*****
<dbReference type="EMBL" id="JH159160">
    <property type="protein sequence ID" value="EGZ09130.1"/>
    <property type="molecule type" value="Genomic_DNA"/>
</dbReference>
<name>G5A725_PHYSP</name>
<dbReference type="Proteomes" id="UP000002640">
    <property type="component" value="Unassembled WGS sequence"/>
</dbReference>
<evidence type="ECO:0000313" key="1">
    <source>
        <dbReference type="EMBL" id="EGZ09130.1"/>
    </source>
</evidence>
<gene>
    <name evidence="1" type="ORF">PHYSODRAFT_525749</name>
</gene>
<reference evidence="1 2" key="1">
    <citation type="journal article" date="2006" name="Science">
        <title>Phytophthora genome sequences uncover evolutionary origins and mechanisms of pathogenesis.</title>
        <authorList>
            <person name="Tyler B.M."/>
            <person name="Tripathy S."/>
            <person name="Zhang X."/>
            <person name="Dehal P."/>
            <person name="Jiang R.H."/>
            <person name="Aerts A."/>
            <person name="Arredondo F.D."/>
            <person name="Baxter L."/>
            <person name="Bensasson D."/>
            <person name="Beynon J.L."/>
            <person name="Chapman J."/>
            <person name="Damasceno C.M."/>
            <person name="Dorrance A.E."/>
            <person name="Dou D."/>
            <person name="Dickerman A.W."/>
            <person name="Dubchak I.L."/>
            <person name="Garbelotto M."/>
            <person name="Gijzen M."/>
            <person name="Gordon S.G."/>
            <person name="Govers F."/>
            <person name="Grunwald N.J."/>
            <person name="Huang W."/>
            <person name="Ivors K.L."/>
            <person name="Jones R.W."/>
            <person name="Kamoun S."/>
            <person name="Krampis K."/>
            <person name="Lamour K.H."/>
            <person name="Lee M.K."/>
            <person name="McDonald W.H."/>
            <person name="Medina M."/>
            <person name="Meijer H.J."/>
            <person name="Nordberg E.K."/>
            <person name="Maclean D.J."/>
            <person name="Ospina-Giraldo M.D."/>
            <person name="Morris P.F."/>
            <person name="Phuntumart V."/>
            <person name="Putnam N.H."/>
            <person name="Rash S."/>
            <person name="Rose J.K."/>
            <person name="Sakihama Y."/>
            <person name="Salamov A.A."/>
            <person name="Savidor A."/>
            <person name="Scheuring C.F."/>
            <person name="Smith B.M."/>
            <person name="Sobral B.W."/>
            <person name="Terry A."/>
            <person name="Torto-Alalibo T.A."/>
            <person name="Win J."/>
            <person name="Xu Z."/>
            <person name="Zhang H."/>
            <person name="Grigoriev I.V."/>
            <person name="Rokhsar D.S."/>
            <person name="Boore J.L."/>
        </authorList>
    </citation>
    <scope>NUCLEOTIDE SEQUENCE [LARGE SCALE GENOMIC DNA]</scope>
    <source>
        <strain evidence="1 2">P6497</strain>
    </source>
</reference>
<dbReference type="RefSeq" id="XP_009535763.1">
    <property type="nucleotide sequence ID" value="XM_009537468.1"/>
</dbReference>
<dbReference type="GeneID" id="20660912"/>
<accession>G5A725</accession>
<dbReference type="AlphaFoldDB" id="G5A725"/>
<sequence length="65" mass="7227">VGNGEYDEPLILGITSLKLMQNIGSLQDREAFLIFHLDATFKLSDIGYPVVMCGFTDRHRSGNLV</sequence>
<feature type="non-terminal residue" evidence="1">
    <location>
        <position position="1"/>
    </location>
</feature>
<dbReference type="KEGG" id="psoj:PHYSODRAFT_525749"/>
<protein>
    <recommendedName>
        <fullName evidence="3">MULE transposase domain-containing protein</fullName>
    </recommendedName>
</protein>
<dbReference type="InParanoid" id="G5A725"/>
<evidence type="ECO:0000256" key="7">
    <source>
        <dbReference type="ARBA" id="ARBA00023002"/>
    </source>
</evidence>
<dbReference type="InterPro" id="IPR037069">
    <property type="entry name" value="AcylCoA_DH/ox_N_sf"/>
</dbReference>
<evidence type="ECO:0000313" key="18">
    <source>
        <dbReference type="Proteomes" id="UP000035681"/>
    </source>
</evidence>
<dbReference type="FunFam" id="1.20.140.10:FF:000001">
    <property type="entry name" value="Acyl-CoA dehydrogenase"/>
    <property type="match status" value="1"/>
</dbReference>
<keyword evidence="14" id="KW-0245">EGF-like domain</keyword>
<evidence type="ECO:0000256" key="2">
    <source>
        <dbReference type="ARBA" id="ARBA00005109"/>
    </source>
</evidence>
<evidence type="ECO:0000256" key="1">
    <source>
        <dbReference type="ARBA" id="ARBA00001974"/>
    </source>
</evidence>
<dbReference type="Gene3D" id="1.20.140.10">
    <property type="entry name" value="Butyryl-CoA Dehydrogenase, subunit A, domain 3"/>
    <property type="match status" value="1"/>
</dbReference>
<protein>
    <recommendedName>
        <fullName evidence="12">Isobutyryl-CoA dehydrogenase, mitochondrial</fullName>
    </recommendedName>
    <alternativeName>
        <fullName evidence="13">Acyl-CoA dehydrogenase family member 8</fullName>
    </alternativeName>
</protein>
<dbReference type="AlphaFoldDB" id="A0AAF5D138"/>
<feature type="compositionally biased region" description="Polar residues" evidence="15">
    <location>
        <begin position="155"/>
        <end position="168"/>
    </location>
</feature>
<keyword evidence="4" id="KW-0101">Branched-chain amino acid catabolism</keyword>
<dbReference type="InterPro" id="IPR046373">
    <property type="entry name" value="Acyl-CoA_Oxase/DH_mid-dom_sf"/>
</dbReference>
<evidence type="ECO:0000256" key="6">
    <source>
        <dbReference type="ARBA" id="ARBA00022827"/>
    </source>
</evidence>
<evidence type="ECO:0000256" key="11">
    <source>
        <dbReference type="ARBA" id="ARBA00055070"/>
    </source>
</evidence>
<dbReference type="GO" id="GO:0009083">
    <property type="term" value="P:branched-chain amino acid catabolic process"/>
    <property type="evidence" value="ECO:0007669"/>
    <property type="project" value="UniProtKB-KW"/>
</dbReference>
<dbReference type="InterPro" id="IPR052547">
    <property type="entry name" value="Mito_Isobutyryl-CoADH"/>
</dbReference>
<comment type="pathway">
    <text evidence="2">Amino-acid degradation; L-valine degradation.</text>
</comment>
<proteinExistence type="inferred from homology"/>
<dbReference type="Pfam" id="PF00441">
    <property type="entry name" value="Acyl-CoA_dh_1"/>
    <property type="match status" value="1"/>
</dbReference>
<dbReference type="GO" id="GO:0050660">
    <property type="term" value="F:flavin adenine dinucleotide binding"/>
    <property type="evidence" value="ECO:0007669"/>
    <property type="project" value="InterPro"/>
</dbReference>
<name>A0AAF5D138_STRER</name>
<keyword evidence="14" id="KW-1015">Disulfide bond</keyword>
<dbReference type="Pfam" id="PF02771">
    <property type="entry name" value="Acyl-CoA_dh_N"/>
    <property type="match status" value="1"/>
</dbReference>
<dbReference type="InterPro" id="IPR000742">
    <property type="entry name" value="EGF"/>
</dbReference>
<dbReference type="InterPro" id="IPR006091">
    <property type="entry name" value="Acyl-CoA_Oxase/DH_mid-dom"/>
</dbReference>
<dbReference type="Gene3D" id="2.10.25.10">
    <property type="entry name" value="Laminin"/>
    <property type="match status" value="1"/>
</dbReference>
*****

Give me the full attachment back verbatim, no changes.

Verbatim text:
<dbReference type="EMBL" id="JH159160">
    <property type="protein sequence ID" value="EGZ09130.1"/>
    <property type="molecule type" value="Genomic_DNA"/>
</dbReference>
<name>G5A725_PHYSP</name>
<dbReference type="Proteomes" id="UP000002640">
    <property type="component" value="Unassembled WGS sequence"/>
</dbReference>
<evidence type="ECO:0000313" key="1">
    <source>
        <dbReference type="EMBL" id="EGZ09130.1"/>
    </source>
</evidence>
<gene>
    <name evidence="1" type="ORF">PHYSODRAFT_525749</name>
</gene>
<reference evidence="1 2" key="1">
    <citation type="journal article" date="2006" name="Science">
        <title>Phytophthora genome sequences uncover evolutionary origins and mechanisms of pathogenesis.</title>
        <authorList>
            <person name="Tyler B.M."/>
            <person name="Tripathy S."/>
            <person name="Zhang X."/>
            <person name="Dehal P."/>
            <person name="Jiang R.H."/>
            <person name="Aerts A."/>
            <person name="Arredondo F.D."/>
            <person name="Baxter L."/>
            <person name="Bensasson D."/>
            <person name="Beynon J.L."/>
            <person name="Chapman J."/>
            <person name="Damasceno C.M."/>
            <person name="Dorrance A.E."/>
            <person name="Dou D."/>
            <person name="Dickerman A.W."/>
            <person name="Dubchak I.L."/>
            <person name="Garbelotto M."/>
            <person name="Gijzen M."/>
            <person name="Gordon S.G."/>
            <person name="Govers F."/>
            <person name="Grunwald N.J."/>
            <person name="Huang W."/>
            <person name="Ivors K.L."/>
            <person name="Jones R.W."/>
            <person name="Kamoun S."/>
            <person name="Krampis K."/>
            <person name="Lamour K.H."/>
            <person name="Lee M.K."/>
            <person name="McDonald W.H."/>
            <person name="Medina M."/>
            <person name="Meijer H.J."/>
            <person name="Nordberg E.K."/>
            <person name="Maclean D.J."/>
            <person name="Ospina-Giraldo M.D."/>
            <person name="Morris P.F."/>
            <person name="Phuntumart V."/>
            <person name="Putnam N.H."/>
            <person name="Rash S."/>
            <person name="Rose J.K."/>
            <person name="Sakihama Y."/>
            <person name="Salamov A.A."/>
            <person name="Savidor A."/>
            <person name="Scheuring C.F."/>
            <person name="Smith B.M."/>
            <person name="Sobral B.W."/>
            <person name="Terry A."/>
            <person name="Torto-Alalibo T.A."/>
            <person name="Win J."/>
            <person name="Xu Z."/>
            <person name="Zhang H."/>
            <person name="Grigoriev I.V."/>
            <person name="Rokhsar D.S."/>
            <person name="Boore J.L."/>
        </authorList>
    </citation>
    <scope>NUCLEOTIDE SEQUENCE [LARGE SCALE GENOMIC DNA]</scope>
    <source>
        <strain evidence="1 2">P6497</strain>
    </source>
</reference>
<dbReference type="RefSeq" id="XP_009535763.1">
    <property type="nucleotide sequence ID" value="XM_009537468.1"/>
</dbReference>
<dbReference type="GeneID" id="20660912"/>
<accession>G5A725</accession>
<dbReference type="AlphaFoldDB" id="G5A725"/>
<sequence length="65" mass="7227">VGNGEYDEPLILGITSLKLMQNIGSLQDREAFLIFHLDATFKLSDIGYPVVMCGFTDRHRSGNLV</sequence>
<feature type="non-terminal residue" evidence="1">
    <location>
        <position position="1"/>
    </location>
</feature>
<dbReference type="KEGG" id="psoj:PHYSODRAFT_525749"/>
<protein>
    <recommendedName>
        <fullName evidence="3">MULE transposase domain-containing protein</fullName>
    </recommendedName>
</protein>
<dbReference type="InParanoid" id="G5A725"/>
<evidence type="ECO:0000256" key="7">
    <source>
        <dbReference type="ARBA" id="ARBA00023002"/>
    </source>
</evidence>
<dbReference type="InterPro" id="IPR037069">
    <property type="entry name" value="AcylCoA_DH/ox_N_sf"/>
</dbReference>
<evidence type="ECO:0000313" key="18">
    <source>
        <dbReference type="Proteomes" id="UP000035681"/>
    </source>
</evidence>
<dbReference type="FunFam" id="1.20.140.10:FF:000001">
    <property type="entry name" value="Acyl-CoA dehydrogenase"/>
    <property type="match status" value="1"/>
</dbReference>
<keyword evidence="14" id="KW-0245">EGF-like domain</keyword>
<evidence type="ECO:0000256" key="2">
    <source>
        <dbReference type="ARBA" id="ARBA00005109"/>
    </source>
</evidence>
<evidence type="ECO:0000256" key="1">
    <source>
        <dbReference type="ARBA" id="ARBA00001974"/>
    </source>
</evidence>
<dbReference type="Gene3D" id="1.20.140.10">
    <property type="entry name" value="Butyryl-CoA Dehydrogenase, subunit A, domain 3"/>
    <property type="match status" value="1"/>
</dbReference>
<protein>
    <recommendedName>
        <fullName evidence="12">Isobutyryl-CoA dehydrogenase, mitochondrial</fullName>
    </recommendedName>
    <alternativeName>
        <fullName evidence="13">Acyl-CoA dehydrogenase family member 8</fullName>
    </alternativeName>
</protein>
<dbReference type="AlphaFoldDB" id="A0AAF5D138"/>
<feature type="compositionally biased region" description="Polar residues" evidence="15">
    <location>
        <begin position="155"/>
        <end position="168"/>
    </location>
</feature>
<keyword evidence="4" id="KW-0101">Branched-chain amino acid catabolism</keyword>
<dbReference type="InterPro" id="IPR046373">
    <property type="entry name" value="Acyl-CoA_Oxase/DH_mid-dom_sf"/>
</dbReference>
<evidence type="ECO:0000256" key="6">
    <source>
        <dbReference type="ARBA" id="ARBA00022827"/>
    </source>
</evidence>
<evidence type="ECO:0000256" key="11">
    <source>
        <dbReference type="ARBA" id="ARBA00055070"/>
    </source>
</evidence>
<dbReference type="GO" id="GO:0009083">
    <property type="term" value="P:branched-chain amino acid catabolic process"/>
    <property type="evidence" value="ECO:0007669"/>
    <property type="project" value="UniProtKB-KW"/>
</dbReference>
<dbReference type="InterPro" id="IPR052547">
    <property type="entry name" value="Mito_Isobutyryl-CoADH"/>
</dbReference>
<comment type="pathway">
    <text evidence="2">Amino-acid degradation; L-valine degradation.</text>
</comment>
<proteinExistence type="inferred from homology"/>
<dbReference type="Pfam" id="PF00441">
    <property type="entry name" value="Acyl-CoA_dh_1"/>
    <property type="match status" value="1"/>
</dbReference>
<dbReference type="GO" id="GO:0050660">
    <property type="term" value="F:flavin adenine dinucleotide binding"/>
    <property type="evidence" value="ECO:0007669"/>
    <property type="project" value="InterPro"/>
</dbReference>
<name>A0AAF5D138_STRER</name>
<keyword evidence="14" id="KW-1015">Disulfide bond</keyword>
<dbReference type="Pfam" id="PF02771">
    <property type="entry name" value="Acyl-CoA_dh_N"/>
    <property type="match status" value="1"/>
</dbReference>
<dbReference type="InterPro" id="IPR000742">
    <property type="entry name" value="EGF"/>
</dbReference>
<dbReference type="InterPro" id="IPR006091">
    <property type="entry name" value="Acyl-CoA_Oxase/DH_mid-dom"/>
</dbReference>
<dbReference type="Gene3D" id="2.10.25.10">
    <property type="entry name" value="Laminin"/>
    <property type="match status" value="1"/>
</dbReference>